A CPU’s cache is essentially an extension of the system’s RAM and it acts as backup storage for memory transference. The cache is arranged primarily into three levels in today’s CPU architecture. These cache levels are arranged as follows:
Level one cache is built into the CPU closest to the CPU’s cores and has blisteringly fast access speeds but also the smallest capacity. This is reserved for vital data that is most frequently accessed by the CPU
Level two cache is a nice middle ground, with median capacity and median speed, reserved for the less vital data
Level three cache is where most of your frequently accessed data is stored such as programs and execution paths. This has the largest capacity in comparison to the other two levels but is also much slower.
2D vs 3D cache
2D cache is the standard cache that comes with today’s CPUs, This is stacked laterally with silicone dies allowing for more space for each cache chiplet. The issue with each cache chiplet being stacked horizontally is the massive surface area requirements, severely limiting the number of chiplets you can fit into a footprint. But with a 3D cache that all changes for the better.
The 3D cache is not stacked laterally but vertically all thanks to new 3D printing technology, hence the term 3D cache. This drastically increases the number of chiplets you can cram into an area of any given size, thus resulting in much larger cache capacities without sacrificing access speeds as they’re part of the same block.
3D Cache is much better regardless of the CPU overclocking limitations it may present.
The 5700X has a significantly lower TDP.
TDP stands for thermal design power and is the maximum amount of thermal energy a component can output under normal operating conditions. Generally, we like to think of CPUs with higher TDPs as more powerful but sometimes, they’re simply just less efficient. This isn’t the case this time, however.
Lower TDP is better in general for thermals, that’s why we’ve given the 5700X the edge here. If you want to keep your CPU’s temperature under control, you need to get a cooler that is capable of dissipating the same or larger amounts of thermal energy than your CPU’s maximum output.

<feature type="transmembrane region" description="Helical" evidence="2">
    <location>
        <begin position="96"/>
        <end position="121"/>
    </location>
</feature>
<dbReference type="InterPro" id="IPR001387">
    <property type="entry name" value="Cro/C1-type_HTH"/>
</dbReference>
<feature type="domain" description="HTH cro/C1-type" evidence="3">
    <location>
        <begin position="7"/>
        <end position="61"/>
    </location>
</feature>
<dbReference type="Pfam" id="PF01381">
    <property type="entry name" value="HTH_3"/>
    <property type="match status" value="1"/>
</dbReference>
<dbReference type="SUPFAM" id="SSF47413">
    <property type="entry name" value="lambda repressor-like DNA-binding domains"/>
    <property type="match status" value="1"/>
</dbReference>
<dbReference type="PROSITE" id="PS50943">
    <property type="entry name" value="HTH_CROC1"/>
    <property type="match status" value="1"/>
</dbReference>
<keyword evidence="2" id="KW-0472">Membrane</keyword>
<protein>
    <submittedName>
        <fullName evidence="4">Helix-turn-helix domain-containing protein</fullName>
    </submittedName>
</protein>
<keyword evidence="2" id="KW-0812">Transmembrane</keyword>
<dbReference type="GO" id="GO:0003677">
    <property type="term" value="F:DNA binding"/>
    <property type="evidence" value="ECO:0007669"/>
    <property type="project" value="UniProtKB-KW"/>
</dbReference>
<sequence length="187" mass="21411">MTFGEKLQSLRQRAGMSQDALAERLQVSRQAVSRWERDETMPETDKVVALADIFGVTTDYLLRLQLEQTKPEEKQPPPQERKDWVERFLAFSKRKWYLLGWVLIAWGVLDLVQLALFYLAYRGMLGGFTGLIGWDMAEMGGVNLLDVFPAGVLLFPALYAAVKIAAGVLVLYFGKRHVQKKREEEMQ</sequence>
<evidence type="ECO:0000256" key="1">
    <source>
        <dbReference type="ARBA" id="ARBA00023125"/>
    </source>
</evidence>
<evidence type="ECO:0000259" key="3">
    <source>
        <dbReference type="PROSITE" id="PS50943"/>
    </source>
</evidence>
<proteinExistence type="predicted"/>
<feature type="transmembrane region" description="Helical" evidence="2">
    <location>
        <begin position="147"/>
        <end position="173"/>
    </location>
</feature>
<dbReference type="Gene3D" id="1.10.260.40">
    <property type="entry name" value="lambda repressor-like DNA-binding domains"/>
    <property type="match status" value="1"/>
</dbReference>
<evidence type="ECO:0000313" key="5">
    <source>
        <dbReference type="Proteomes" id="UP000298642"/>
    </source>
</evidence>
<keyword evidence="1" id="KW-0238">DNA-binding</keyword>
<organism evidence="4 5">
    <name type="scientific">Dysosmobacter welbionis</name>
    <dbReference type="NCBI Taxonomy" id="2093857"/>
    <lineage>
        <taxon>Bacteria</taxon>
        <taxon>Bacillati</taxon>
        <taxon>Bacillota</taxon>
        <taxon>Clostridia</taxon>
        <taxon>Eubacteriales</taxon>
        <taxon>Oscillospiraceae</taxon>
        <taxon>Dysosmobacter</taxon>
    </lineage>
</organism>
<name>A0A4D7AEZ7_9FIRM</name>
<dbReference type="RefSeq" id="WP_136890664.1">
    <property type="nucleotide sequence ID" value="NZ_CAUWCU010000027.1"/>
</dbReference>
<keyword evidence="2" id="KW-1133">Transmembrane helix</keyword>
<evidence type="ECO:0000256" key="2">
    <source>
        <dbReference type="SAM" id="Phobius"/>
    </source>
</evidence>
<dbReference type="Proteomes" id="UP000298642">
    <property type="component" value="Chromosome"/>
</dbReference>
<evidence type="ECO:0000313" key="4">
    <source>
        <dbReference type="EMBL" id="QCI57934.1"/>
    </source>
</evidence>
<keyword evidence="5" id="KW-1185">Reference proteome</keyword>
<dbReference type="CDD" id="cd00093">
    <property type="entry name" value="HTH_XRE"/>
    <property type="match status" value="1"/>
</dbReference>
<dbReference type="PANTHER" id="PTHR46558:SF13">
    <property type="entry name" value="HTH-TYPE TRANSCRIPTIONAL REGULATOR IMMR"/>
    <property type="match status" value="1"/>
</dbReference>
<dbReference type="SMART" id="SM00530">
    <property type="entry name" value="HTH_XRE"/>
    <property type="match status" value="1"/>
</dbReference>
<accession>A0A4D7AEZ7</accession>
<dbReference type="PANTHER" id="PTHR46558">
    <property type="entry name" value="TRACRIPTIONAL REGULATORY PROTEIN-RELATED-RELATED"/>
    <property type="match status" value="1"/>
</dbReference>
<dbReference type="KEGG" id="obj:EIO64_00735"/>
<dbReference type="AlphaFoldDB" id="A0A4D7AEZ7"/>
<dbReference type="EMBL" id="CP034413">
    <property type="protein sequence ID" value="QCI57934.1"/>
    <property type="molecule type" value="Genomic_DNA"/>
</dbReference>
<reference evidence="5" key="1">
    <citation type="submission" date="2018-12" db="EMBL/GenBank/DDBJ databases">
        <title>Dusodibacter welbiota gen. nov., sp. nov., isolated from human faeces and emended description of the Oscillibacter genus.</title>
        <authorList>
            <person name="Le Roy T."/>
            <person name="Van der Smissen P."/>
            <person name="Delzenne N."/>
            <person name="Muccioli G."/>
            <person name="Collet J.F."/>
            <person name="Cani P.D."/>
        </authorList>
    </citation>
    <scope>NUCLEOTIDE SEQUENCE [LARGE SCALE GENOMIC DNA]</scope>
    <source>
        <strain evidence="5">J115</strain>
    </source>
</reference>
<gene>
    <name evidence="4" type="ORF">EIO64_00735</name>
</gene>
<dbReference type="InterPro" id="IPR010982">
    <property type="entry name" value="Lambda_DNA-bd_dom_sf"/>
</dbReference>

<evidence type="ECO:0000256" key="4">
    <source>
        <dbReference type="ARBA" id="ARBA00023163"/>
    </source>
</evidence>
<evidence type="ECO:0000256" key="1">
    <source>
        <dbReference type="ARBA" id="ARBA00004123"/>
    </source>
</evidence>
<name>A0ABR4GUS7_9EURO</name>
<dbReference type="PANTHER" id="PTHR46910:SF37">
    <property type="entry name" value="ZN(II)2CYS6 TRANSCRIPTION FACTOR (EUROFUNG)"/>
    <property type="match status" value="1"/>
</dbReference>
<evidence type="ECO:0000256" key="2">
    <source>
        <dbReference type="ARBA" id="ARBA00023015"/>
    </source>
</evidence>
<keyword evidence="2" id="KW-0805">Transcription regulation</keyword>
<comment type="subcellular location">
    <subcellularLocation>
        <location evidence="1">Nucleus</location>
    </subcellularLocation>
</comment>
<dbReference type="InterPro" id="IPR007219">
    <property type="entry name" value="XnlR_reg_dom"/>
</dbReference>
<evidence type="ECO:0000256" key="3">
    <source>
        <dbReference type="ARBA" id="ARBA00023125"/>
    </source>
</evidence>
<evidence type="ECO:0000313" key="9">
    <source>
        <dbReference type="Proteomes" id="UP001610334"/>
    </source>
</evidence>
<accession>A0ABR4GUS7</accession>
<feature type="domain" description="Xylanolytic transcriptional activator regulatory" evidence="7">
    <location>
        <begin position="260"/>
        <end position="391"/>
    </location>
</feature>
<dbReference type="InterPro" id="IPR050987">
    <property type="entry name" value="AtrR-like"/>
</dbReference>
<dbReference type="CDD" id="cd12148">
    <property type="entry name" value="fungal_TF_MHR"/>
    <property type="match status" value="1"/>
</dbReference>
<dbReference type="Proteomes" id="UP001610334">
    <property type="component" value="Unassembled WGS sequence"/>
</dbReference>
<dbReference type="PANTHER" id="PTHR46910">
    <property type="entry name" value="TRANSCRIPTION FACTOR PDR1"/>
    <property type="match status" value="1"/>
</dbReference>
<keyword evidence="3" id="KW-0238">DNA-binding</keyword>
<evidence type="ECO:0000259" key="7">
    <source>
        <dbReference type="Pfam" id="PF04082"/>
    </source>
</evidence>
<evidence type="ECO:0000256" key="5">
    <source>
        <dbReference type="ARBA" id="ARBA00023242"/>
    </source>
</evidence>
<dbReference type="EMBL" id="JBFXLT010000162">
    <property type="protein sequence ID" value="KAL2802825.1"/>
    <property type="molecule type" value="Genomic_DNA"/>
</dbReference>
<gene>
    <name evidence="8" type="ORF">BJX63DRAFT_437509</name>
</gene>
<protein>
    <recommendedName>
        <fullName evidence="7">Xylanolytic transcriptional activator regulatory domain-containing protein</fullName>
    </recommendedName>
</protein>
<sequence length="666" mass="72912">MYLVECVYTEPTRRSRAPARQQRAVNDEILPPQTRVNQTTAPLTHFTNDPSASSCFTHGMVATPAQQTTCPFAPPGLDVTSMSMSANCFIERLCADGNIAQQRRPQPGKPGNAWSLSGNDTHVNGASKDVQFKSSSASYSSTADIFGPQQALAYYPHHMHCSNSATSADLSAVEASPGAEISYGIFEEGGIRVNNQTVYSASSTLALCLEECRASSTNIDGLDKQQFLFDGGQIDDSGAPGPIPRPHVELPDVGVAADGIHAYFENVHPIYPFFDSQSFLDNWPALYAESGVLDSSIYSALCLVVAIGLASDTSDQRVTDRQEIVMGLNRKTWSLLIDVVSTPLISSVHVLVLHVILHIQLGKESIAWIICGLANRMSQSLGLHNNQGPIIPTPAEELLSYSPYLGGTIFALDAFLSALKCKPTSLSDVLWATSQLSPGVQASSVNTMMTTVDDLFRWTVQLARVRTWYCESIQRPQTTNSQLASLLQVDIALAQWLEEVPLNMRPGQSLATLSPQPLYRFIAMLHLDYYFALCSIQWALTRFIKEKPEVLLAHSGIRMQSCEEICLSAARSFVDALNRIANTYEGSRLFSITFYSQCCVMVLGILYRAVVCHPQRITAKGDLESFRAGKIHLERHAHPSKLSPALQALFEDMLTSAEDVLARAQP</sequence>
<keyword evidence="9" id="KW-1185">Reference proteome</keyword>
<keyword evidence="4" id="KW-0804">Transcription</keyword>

This is especially true if you plan on overclocking your CPU, as overclocking drastically increases the TDP, this is due to the presence of increased voltage.
Both CPUs on our list belong to the same CPU socket.
A socket can be thought of as a simple shape, only a CPU matching that socket will fit it.
AMD has kept the AM4 socket in use for over five years now, and with the release of AM5 around the corner, AM4 is starting to show all of its technical limitations.
5700X vs 5800X3D Benchmarks
We’ll cover this section when we get a hold of both the 5700X and 5800X3D
The 5800X3D is clearly the better choice here. AMD attributed a 15% in performance over the 5900X in its proprietary benchmarks. With its advanced 3D V-cache and its much larger cache size, it is way more suited to general day-to-day and heavy gaming applications. If you’re looking at upgrading to any one of these CPUs based on performance alone, we would suggest the 5800X3D/
There’s a significant price difference between the two CPUs
The 5800X3D is said to cost $449 with a cost per core of $56. And the 5700X is said to cost $299, with a cost per core of $37.
The 5700X is obviously magnitudes cheaper than the 5800X3D, and that’s absolutely important if you’re operating on a tighter budget. Is all that money worth it for the 5800X3D? Only time will tell when we get our hands on them and manage to benchmark them both.
You might be better off spending the extra money on more RAM or a GPU upgrade.
Our 5700X vs 5800X3D article determines that the 5800X3D is the better of the two. It has a larger, faster cache and will be far more suited to gaming and day to day workloads. If you’re on a budget however then the 5700X is a great choice – it’s definitely the new best budget CPU on the market. There are no bad choices here, just different budgets and use cases.
The 5700X is more suited to light gaming and light workloads, whereas the 5800X3D is better suited to heavier workloads and more intensive gaming sessions. Look out for the benchmarks that will be posted as soon as we get our hands on the CPUs in question. This was our Ryzen 7 5700X vs Ryzen 7 5800X3D article.